With the announcement that Ringling Bros. and Barnum & Bailey circus will perform for the last time in May 2017, we are re-publishing our post of August 19, 2015, on the Tibbals Learning Center at The Ringling in Sarasota. Although the understand the position of the owners, we personally regret the loss of the Ringling Bros. and Barnum & Bailey circus because, for us, it was “The Greatest Show on Earth.”
Even though the show cannot go on, we are grateful that the miniature circus created by Knoxvillian Howard Tibbals will remain a testament to the creativity, hard work, and showmanship of traveling circuses everywhere. If you haven’t visited The Ringling in Sarasota, Florida, put it on your bucket list. There’s a lot of greatness in miniature under the Big Top!
At the end of this post, check out the links to articles in The Knoxville News-Sentinel and The New York Times as well as vintage photos from past visits by Ringling Bros. and Barnum & Bailey circus in Knoxville.
It’s not often you get to see a lifetime project laid out as meticulously as this, but when you go to the Tibbals Learning Center at The Ringling to stare at the tiny circus — figures, tents, animals, wagons, and more — you become enthralled with the lifetime labor of love of Howard Tibbals. Housed on The Ringling campus in Sarasota, Florida, the million-piece miniature Howard Bros. Circus Model that Tibbals began crafting in his teens is ready to take you back to simpler times, the years from 1919 to 1938 when the biggest thing to hit small town America was the Ringling Bros. and Barnum & Bailey Circus. Extraordinarily, Tibbals (now in his seventies) created almost all the miniatures himself, fashioned after the old-timey circuses he watched as a kid. Today, it’s on exhibit daily for “children of all ages.”
The former owner of Tibbals Flooring Center in Oneida, Tennessee, Howard Tibbals financed the development and set-up of this remarkable miniature circus, including a $6.5 million donation for the current installation on the grounds of the John and Mable Ringling Museum of Art. But when he asked if he could use the Ringling name for his miniature version, he was turned down. No problem, though. He just named it Howard Bros. Circus.
And what a circus it is! The stats alone tell a story of determination and stick-to-itiveness: over 500 circus animals, 1500 performers, 152 wagons, and enough chairs and dishes to seat and serve over 900 people. (Source: Florida State University website.)
A sign at the exhibit offered an insight into what a production it was just keeping the workers fed: “Typical day’s order: 30 gallons of milk, 226 dozen eggs, 285 pounds of butter, 2,220 loaves of bread, 2,470 pounds of meat, 200 pounds of tea and coffee, and 50 bushels of potatoes.”
Since we’re from Knoxville, we were surprised to see so many familiar buildings from our city used as backdrops in the first part of the exhibit. But we shouldn’t have been — after all, Howard Bros. Circus debuted at the 1982 World’s Fair in Knoxville. The new, more permanent, even larger, glassed-in exhibit at The Ringling measures 1.5 times the size of a football field!
As you walk the perimeter of the circus (and it’s a long perimeter), you get a feel for every aspect — and Tibbals’ keen eye for what humans do.
- Behind-the-scenes work — transporting the animals, setting up tents, hiring workers, and feeding the people who make it all happen.
2. Here comes the parade! — animals and performers prepping townspeople for what’s to come under The Big Top.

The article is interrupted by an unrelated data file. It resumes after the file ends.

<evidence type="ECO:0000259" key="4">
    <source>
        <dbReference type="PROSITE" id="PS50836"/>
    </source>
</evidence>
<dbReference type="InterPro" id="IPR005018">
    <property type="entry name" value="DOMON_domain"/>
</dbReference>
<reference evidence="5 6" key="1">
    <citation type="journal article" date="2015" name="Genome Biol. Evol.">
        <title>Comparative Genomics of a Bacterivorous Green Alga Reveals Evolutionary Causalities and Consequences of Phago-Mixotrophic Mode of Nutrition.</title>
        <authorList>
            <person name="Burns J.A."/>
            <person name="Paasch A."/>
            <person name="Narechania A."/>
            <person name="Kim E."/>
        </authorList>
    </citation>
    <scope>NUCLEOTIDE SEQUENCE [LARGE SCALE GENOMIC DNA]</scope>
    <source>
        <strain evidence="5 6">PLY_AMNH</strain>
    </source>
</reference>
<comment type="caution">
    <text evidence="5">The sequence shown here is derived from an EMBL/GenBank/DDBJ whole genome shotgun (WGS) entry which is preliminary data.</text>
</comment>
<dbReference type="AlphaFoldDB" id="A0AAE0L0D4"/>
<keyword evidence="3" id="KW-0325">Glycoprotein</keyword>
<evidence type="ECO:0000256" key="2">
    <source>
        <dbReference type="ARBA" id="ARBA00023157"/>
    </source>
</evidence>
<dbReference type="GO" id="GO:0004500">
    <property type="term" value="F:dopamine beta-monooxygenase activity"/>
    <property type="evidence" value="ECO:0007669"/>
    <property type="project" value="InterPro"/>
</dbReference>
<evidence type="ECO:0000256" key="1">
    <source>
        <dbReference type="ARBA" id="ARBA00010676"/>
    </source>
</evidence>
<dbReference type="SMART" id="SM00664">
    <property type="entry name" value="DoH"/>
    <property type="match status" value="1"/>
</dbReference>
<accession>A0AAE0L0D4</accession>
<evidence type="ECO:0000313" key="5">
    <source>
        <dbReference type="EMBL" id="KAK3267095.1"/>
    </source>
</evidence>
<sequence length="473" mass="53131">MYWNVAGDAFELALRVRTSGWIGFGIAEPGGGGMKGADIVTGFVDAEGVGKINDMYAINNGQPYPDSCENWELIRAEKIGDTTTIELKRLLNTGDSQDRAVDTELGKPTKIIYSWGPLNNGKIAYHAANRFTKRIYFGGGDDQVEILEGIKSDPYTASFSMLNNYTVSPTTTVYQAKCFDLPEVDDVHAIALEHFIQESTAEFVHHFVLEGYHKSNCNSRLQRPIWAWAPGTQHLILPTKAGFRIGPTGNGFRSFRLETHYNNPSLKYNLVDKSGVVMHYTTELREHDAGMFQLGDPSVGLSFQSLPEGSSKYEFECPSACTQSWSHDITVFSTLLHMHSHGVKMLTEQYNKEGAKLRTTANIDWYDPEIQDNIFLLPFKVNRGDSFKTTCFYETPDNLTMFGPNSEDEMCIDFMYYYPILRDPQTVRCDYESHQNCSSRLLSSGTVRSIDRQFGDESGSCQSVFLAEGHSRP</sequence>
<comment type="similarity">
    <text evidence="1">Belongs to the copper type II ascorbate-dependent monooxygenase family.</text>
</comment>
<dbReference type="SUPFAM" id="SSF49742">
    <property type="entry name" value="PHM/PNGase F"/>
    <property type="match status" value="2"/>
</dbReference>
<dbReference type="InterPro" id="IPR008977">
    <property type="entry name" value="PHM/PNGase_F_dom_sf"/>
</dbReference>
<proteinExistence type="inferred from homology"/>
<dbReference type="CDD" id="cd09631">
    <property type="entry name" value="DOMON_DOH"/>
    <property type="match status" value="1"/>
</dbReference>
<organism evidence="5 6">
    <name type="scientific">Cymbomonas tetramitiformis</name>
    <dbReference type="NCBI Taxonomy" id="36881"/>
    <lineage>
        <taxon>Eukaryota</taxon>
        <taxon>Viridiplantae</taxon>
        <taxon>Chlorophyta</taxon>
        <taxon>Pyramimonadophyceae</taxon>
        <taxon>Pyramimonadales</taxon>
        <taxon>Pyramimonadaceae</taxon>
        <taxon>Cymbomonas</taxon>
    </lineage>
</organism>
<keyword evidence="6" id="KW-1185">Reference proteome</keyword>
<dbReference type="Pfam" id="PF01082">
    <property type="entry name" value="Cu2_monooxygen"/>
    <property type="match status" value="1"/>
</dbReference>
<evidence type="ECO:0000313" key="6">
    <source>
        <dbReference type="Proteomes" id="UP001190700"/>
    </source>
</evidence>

3. Selling the circus — ticket sales, concessions, programs, and seats.
4. Performers — trapeze artists flying through the air with the greatest of ease, lion tamers, horseback riders, and stars taking center stage in spangly suits.
5. Animals — always charming the crowd.
6. Clowns — making us laugh even when in miniature!
In Tibbals’ own words, it’s a “magical world over 50 years in the making.” And even now at our age, we’re fascinated beyond belief. Save time to look closely and longingly. You, too, will feel like a kid again.
Tiny is big, if you’re looking closely at the wondrous Howard Bros. Circus.
For more information:
Tibbals Learning Center at The Ringling; 5401 Bay Shore Rd., Sarasota, FL 34243; www.ringling.org/circus
Cox, Billy. “Howard Tibbals and the huge miniature circus.” Herald Tribune (January 19, 2012). Retrieved from http://www.heraldtribune.com/article/20120119/ARTICLE/120119467
“Miniature circus finds home at FSU’s Ringling Museum.” Retrieved from https://fsu.edu/news/2005/07/21/miniature.circus/
Boomer Travel note: The Tibbals Learning Center is easily accessible for all with ramps leading around the circus. There is ample parking at The Ringling and golf cart transportation is available for those who need assistance getting around the complex.
Inclusions in updated post: January 22, 2017
Articles of note after the announcement that Ringling Bros. and Barnum & Bailey circus will no longer perform.
Bledsoe, Wayne (January 20, 2017). “Circus memories: East Tennessee Veterans of ‘The greatest Show on Earth’ share their stories. Knoxville News Sentinel. Retrieved from: http://www.knoxnews.com/story/entertainment/2017/01/20/circus-memories-east-tennessee-veterans-greatest-show-earth-share-their-stories/96745696/
Knoxville News Sentinel (January 15, 2017). “Archive photos: Ringling Bros. and Barnum & Bailey circus in Knoxville.” Retrieved from: http://www.knoxnews.com/picture-gallery/news/2017/01/15/archive-photos-ringling-bros-and-barnum–bailey-circus-in-knoxville/96611250/
Rosen, Kenneth R. (January 22, 2017). “Retired Big Apple Circus Animals Prepare for their Second Act.” New York Times. Retrieved from: https://www.nytimes.com/2017/01/22/nyregion/retired-big-apple-circus-animals-prepare-for-their-second-act.html?hpw&rref=nyregion&action=click&pgtype=Homepage&module=well-region®ion=bottom-well&WT.nav=bottom-well&_r=0